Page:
Jesus Creed

Jesus Creed

Heaven 7

A few more texts from Luke on heaven:
Luke 10:21 At that same hour Jesus rejoiced in the Holy Spirit and said, ?I thank you, Father, Lord of heaven and earth, because you have hidden these things from the wise and the intelligent and have revealed them to infants; yes, Father, for such was your gracious will. 22 All things have been handed over to me by my Father; and no one knows who the Son is except the Father, or who the Father is except the Son and anyone to whom the Son chooses to reveal him.?
11:13 If you then, who are evil, know how to give good gifts to your children, how much more will the heavenly Father give the Holy Spirit to those who ask him!
11:16 Others, to test him, kept demanding from him a sign from heaven.
12:32 Do not be afraid, little flock, for it is your Father?s good pleasure to give you the kingdom. 33 Sell your possessions, and give alms. Make purses for yourselves that do not wear out, an unfailing treasure in heaven, where no thief comes near and no moth destroys. 34 For where your treasure is, there your heart will be also.
First, God is the Lord of heaven and earth — here heaven is in contrast to and in comparison with earth. Two different places. Here heaven is the place where God has his secrets and mysteries, which the Father has made known to his Son. There’s something significant here: heaven is the place of God’s mysteries.
Second, God — 11:13 — again is in the heavens. The same seems to be the point of 11:16.
Third, 12:32-33 teaches that heaven is a place that is safe and a safety into which the “little flock” of Jesus will enter. It is brought into near synonymity with “kingdom” because how 12:32 and 12:33 are near parallels.

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Dana Ames

posted July 9, 2008 at 10:51 am

Lord of heaven and earth- can’t that mean “Lord of everything that is”, rather than necessarily being a contrast? I agree that heaven is a place of God’s mysteries, but I don’t think that’s necessarily apparent in 10.21.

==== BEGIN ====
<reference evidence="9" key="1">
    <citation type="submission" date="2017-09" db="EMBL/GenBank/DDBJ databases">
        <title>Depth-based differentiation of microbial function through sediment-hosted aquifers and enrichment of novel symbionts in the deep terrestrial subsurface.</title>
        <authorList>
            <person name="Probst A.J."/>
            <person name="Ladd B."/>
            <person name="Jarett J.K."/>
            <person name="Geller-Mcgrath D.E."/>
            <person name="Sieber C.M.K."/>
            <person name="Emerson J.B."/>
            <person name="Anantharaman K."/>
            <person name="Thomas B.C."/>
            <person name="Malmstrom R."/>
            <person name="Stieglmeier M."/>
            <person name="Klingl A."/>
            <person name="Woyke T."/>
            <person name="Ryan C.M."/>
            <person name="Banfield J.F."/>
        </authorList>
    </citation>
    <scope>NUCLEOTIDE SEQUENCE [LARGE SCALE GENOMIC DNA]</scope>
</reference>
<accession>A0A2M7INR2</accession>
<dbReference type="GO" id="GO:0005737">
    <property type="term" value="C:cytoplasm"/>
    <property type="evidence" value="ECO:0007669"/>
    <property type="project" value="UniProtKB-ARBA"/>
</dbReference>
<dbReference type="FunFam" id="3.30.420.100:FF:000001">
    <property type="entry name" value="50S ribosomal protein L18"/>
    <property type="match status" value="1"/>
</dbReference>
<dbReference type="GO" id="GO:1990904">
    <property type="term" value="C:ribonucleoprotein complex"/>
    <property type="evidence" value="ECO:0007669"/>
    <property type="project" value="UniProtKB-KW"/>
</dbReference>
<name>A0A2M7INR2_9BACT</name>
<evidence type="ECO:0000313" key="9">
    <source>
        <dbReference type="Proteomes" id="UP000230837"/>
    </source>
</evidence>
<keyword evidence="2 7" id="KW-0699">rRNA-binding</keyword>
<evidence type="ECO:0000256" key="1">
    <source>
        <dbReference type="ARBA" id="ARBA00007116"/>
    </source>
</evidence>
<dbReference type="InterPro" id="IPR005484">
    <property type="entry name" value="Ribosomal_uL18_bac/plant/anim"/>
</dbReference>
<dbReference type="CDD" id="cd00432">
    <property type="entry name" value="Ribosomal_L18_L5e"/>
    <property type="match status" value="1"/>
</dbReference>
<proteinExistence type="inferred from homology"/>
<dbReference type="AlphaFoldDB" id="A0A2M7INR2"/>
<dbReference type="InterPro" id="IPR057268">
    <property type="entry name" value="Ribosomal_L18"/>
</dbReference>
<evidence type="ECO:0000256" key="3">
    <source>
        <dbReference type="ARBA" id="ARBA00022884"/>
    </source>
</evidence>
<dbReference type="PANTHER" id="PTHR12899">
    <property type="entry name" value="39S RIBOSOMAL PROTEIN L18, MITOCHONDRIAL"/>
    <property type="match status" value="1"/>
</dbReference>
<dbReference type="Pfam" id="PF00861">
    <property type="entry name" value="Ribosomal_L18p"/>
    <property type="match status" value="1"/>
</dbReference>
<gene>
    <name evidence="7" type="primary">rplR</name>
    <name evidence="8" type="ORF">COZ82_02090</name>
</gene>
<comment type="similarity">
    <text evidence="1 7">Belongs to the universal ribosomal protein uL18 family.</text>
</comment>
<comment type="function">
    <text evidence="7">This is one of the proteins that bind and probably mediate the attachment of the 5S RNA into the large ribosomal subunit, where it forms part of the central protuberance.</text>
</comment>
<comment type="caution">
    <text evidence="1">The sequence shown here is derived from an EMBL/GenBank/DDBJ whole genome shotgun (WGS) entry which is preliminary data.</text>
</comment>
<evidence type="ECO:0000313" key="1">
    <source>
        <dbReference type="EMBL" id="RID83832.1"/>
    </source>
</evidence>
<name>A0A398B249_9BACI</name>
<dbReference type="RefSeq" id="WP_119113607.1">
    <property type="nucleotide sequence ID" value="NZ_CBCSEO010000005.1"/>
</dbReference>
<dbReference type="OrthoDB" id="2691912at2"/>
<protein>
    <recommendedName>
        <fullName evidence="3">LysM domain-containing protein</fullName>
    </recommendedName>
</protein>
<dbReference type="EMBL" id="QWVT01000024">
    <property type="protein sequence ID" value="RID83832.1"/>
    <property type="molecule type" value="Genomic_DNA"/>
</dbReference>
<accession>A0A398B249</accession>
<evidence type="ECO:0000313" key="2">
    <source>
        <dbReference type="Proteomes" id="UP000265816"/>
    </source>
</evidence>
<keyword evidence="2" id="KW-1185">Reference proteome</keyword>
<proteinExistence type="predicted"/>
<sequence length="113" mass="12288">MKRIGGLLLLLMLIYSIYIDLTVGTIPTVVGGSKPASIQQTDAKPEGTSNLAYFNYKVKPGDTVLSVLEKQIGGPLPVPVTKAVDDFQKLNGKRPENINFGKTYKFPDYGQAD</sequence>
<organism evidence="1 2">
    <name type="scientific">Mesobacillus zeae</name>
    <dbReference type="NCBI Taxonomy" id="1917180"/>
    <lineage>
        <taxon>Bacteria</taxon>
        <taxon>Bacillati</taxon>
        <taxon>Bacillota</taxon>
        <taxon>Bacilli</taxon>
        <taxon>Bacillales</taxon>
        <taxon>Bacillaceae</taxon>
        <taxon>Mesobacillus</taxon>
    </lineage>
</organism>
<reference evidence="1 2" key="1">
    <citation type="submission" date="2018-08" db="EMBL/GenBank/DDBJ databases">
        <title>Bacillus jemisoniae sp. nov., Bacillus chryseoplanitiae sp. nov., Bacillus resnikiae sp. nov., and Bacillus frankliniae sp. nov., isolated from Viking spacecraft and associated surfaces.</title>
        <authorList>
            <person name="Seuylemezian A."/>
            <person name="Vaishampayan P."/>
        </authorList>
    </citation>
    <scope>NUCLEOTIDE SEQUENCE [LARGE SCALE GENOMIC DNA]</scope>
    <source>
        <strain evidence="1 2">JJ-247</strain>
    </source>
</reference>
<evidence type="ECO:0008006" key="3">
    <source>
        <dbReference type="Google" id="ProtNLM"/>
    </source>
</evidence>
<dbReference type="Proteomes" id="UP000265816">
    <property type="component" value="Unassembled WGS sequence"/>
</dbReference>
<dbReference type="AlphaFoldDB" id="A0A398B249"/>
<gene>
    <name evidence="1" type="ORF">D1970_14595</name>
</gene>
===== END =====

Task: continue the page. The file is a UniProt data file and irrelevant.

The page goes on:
I’m with T. Your take on “Divine Conspiracy” would be very valuable. Even if Willard ends up saying what you already think, he comes at it from a different angle, and his “angle” is what made me finally believe that God is *good*. I’ve lately realized that my “big theological re-think” of the last ten years has been about my search for a truly good God.

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B. Stanley

posted July 9, 2008 at 11:22 am

I don’t agree with your third observation. I don’t see it necessarily saying the “little flock” will enter heaven, only that our treasure and our hearts (metaphorical) are there, not that we will enter there. Couldn’t it just mean they are just “stored” there until the “new creation”?
I also wonder about what our treasure is. If our treasure is in heaven, which is where God is, then could Jesus be implying that our true treasure is God himself or our relationship to God?
Another thought. Could “heart” here be metaphor for “true selves”? If so, does it mean that we are (in a sence) already with God in heaven even while we are still physicaly here on earth, kept there until the “new creation”? Can anyone help me with this?

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Scot McKnight

posted July 9, 2008 at 11:43 am

B Stanley,
Fair enough. I begin with this:
Jesus says that God will give them the kingdom in v. 32. If 32 is connected to 33, then we have to see how. Jesus says sell your mammon and you will then have something that is eternal instead of something that is simply temporal, but he does not devalue earthly living by this statement. A similar image comes next: make purses that do not wear out. Now he mentions heaven as connected to purse: an unwearing-out purse is the same as unfailing treasure. But heaven here is a place into which thieves cannot enter because it is a place protected.
It is a place; it is a safe place; the kingdom will be given to them.
Those are the two points I am trying to connect.

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